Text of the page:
Should mildew begin to form, set up the tent and clean it with a sponge and warm soapy water, then rinse with a clean sponge. Next, sponge-wipe the tent with a solution of ½ cup Lysol and 1 gallon of hot water. Leave the solution on the fabric and allow it to dry. Then, mix 1 cup of salt and 1 cup of concentrated lemon juice with 1 gallon of hot water. Rub the solution into the visible mildew and once again, allow it to dry.

This procedure will stop mildew growth and eliminate the odor, but it will not remove the stain. Any damage caused by mildew is not covered under warranty. These measures are offered to help you prolong the life of your tent once mildew has set in.”


Yeah, washing machines make me
nervous, too, and it’s hard to trust soaps on someone elses say-so.

That was discouraging, but helpful
or helpful, but discouraging.

Depends on the source of the odor
But, when things stink, washing them is usually what you have to do. Whether it makes you nervous or not, wash it in an washing machine with some detergent meant for waterproof fabrics. What the heck, it’s a backup tent you bought used. Take a chance. Once washed, set it up to dry out. If the waterproofosity (like my new word?) is poor, spray it with some silicon spray. It’s not the greatest thing ever, but it’ll help. Use some seam sealer too. Once it’s good and dry - put on the rain fly and put a bowl full of white vinegar inside it. White vinegar is incredible for getting rid of smells.

If it’s urine odor, you’ve got to use an enzyme cleaner. If you’ve got one, a black light will highlight the nasty area(s). Enzyme cleaners are available at pet stores. You can get them at Bed, Bath and Beyond too, but pet stores are a lot cheaper.

  • Big D

Scent Killer
Another thing that should work is a Scent Killer (Wildlife Research brand) type product. Designed to remove odor from clothes, boots, etc, to hide you from a deer’s nose which is quite sensitive. Pick some up at a sporting goods store and spray it on for less that $10.


Oh, that pukey tent stink
The tent I bought way back in 1982 eventually got that stink. It also developed tent-coating psoriasis.

First I googled “tent stink” and found a treatment involving a mixture of very hot water, salt, and lemon juice. Plus sun-drying.

It helped but not enough to suit me.

Despite sentimental attachment to that small, light, good-in-high-winds tent (it was made by SierraWest, one of the early “ultralight” backpacking companies), I eventually threw it away. I don’t want to sleep in something that smells like puke, however faintly.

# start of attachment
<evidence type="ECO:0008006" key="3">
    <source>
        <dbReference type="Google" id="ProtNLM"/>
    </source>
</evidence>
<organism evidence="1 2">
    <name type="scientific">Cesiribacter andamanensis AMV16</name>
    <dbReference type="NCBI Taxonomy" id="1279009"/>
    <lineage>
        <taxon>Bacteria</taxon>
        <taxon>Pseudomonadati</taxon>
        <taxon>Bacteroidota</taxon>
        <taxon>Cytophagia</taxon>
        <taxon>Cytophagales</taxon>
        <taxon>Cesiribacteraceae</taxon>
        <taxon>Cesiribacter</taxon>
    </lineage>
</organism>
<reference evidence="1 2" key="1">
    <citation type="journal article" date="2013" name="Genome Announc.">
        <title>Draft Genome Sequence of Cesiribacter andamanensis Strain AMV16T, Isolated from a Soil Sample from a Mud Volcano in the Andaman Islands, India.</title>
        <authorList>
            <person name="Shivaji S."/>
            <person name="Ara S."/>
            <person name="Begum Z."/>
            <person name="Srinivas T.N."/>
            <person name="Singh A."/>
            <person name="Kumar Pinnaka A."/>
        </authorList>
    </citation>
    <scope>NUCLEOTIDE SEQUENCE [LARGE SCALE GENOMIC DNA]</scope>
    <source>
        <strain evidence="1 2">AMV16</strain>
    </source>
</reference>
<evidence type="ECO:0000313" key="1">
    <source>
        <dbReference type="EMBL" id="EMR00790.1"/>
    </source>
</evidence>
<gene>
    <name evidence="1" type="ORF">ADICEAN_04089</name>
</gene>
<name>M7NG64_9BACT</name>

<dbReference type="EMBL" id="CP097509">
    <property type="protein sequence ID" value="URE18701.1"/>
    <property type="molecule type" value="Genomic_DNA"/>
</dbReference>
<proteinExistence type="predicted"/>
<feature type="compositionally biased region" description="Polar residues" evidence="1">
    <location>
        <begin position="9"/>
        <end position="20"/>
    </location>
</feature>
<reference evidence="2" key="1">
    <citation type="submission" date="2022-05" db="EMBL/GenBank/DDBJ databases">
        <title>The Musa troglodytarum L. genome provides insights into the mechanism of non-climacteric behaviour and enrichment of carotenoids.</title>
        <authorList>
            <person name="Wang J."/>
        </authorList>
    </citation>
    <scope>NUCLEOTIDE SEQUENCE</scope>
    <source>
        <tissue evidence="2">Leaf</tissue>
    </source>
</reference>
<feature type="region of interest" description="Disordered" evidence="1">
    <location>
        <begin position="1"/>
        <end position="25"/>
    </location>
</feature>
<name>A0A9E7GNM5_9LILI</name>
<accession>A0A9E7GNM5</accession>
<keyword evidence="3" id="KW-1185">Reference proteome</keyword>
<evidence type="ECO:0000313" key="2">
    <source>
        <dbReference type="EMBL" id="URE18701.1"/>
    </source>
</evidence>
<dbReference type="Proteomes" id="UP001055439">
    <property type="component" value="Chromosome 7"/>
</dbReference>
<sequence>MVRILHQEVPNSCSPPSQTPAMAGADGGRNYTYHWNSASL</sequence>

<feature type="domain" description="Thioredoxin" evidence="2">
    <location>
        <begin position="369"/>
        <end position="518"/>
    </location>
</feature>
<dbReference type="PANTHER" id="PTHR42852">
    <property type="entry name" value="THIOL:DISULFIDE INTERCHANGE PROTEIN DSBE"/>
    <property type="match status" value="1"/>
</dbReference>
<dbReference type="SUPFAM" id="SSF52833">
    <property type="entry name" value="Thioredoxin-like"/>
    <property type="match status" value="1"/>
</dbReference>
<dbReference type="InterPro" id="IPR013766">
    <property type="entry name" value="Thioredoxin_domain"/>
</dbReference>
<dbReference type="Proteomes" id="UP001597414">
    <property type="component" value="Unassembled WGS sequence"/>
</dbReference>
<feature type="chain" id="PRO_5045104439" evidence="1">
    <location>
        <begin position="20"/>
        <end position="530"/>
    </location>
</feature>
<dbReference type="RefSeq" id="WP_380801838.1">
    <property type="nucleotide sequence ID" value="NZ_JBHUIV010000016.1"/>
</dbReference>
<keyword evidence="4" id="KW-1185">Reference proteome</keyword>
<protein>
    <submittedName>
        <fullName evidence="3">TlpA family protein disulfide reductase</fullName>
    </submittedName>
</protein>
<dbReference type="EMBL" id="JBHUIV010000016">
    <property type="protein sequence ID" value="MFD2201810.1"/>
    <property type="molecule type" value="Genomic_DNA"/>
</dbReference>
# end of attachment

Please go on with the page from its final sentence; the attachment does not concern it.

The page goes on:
remove the grey thing

Front loading machines work fine…
…which is probably why using a commercial machine was suggested. They won’t damage a tent, but a home machine with an agitator could. No typical laundry detergent is going to damage the fabric, but there are mild soaps designed specifically for outdoor gear, if you’re worried about it. Personally, I would just use something gentle like Ivory flakes.

smelly tents & MiraZyme
My favorite tent, a MountainSmith Escape (no longer made) 2man 2 vestible/entrances tent was used by my son last year to take to Boy Scout Philmont Ranch. He and another scout used that tent for 14 days straight backpacking for 80 miles. Trust me, when I got that tent back, It SMELLED!!! What I did was to buy a bottle of “MiraZyme” at my local Sporting/kayak store. I cleaned out a large plastic outdoor trashcan, filled it with water (about 1/2 full) and mixed the whole bottle of mirazyme (2oz) in. Put the whole tent in along with his boots and socks and let them soak for about a half hour. then pulled them out and set up the tent in the sun and arranged the fly over my clothesline to dry. After the tent dried I put the fly over it to finish drying correctly. Then I got a can of tent sealant spray and recoated it. Allowing that to also dry in the sun. Tent doesn’t “look” new but there are no “funny” smells in it and it doesn’t leak. What more could you want in an older tent?!! Oh, my sons boots also don’t smell and we didn’t have to throw away the socks either.

What more could you want in a tent?
What more could you want in a mom!!!

All that and she’s Tina Louise!
A.K.A. “Ginger” on “Gilligan’s Island”.